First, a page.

IRS Cracks Down on Real Estate Professionals

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We’re back! After a few long months of planning, developing, bugging, debugging and debugging some more, I’m pleased to welcome you all to TaxLoopholes 3.0. Feel free to explore!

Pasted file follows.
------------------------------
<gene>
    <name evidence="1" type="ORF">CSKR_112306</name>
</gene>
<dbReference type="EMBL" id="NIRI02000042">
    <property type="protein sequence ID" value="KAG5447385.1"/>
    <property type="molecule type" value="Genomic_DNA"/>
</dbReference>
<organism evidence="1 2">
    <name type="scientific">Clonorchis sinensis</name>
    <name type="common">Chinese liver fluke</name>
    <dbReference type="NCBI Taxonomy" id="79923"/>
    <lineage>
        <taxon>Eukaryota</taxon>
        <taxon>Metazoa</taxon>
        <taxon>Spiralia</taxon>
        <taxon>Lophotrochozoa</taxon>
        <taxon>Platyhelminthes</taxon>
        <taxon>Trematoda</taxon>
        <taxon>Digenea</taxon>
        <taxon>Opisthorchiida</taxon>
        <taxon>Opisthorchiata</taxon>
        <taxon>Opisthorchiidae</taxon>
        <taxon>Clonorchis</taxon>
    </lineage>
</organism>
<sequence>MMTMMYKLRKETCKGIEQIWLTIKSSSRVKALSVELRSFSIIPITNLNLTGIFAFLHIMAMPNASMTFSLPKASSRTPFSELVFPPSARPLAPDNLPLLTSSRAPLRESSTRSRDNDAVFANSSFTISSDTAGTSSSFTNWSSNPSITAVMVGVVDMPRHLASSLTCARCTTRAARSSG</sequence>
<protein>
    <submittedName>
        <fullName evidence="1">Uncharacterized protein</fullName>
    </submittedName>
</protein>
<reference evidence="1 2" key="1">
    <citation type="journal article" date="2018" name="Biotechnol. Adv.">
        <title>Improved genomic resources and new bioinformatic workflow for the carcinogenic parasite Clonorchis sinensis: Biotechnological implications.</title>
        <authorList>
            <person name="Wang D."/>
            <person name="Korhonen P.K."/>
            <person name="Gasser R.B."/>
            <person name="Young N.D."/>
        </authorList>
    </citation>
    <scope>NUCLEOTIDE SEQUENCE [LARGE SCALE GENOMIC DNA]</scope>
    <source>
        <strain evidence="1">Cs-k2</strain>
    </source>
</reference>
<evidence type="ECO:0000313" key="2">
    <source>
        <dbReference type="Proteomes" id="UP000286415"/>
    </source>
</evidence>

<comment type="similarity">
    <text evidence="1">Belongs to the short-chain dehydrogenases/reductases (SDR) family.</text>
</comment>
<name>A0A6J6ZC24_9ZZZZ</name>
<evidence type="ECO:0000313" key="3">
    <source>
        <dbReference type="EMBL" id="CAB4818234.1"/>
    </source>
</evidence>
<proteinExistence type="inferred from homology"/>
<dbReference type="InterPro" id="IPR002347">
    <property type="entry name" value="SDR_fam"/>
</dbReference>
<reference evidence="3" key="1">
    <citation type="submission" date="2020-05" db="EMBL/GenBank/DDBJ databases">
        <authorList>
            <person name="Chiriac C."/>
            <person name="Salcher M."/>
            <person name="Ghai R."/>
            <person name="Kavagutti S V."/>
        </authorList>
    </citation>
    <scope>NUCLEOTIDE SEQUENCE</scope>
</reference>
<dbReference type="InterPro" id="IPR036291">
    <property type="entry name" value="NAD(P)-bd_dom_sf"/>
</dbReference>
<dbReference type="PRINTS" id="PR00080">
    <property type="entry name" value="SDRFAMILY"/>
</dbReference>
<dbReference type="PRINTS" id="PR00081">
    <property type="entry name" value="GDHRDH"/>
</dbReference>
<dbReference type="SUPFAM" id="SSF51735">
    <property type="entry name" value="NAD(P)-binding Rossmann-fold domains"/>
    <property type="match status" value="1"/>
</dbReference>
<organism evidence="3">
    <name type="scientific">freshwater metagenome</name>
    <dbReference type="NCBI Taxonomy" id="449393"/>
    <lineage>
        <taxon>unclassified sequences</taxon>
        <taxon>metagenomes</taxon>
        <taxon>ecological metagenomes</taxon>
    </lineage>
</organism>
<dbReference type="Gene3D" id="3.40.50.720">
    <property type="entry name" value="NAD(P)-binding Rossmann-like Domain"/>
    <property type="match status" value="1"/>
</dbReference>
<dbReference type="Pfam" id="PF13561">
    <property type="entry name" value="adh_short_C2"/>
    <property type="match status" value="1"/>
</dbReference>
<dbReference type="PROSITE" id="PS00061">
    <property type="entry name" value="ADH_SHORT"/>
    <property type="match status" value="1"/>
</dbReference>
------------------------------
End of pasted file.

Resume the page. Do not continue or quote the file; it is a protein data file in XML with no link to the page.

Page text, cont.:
I’ve been doing a lot of strategies lately and that’s put me in frequent contact with the DKAffiliated members. It’s been fun to connect and “talk shop” with other motivated and creative tax professionals, and we’ve exchanged some great ideas. Something that almost all of us have noticed is the increased IRS scrutiny of real estate professionals. Becoming a real estate professional has long been one of my favorite strategies for real estate investors because of the ability to take unlimited real estate losses against their income. Without the Real Estate Professional status losses are limited to just $25,000 per year. To become a Real Estate Professional though, you need to pass some tests, including a time requirement. You’ve got to spend more time doing real estate activities than anything else, and you’ve got to spend at least 750 hours per year on real estate. I always recommend to people who want to claim Real Estate Professional status that they keep a good time log of their weekly activities, and that it needs to be accurate. My DKAffiliated colleagues agree on that point – the time diary is something the IRS is taking a long, hard look at. And a recent Tax Court case I came across today confirmed it. In this case, the taxpayer provided a calendar that established the dates she had carried out real estate activities, but only estimated the amount of time she spent on her rental properties. With nothing more than her estimates to go on, the court found that she had spent only 759 hours performing personal service in connection with her rental real estate business, while she spent at least 780 hours performing personal service as an employee in another trade or business. By not being able to prove she had spent more time on real estate activities than anything else, the taxpayer lost her status and the unlimited paper loss for that year.

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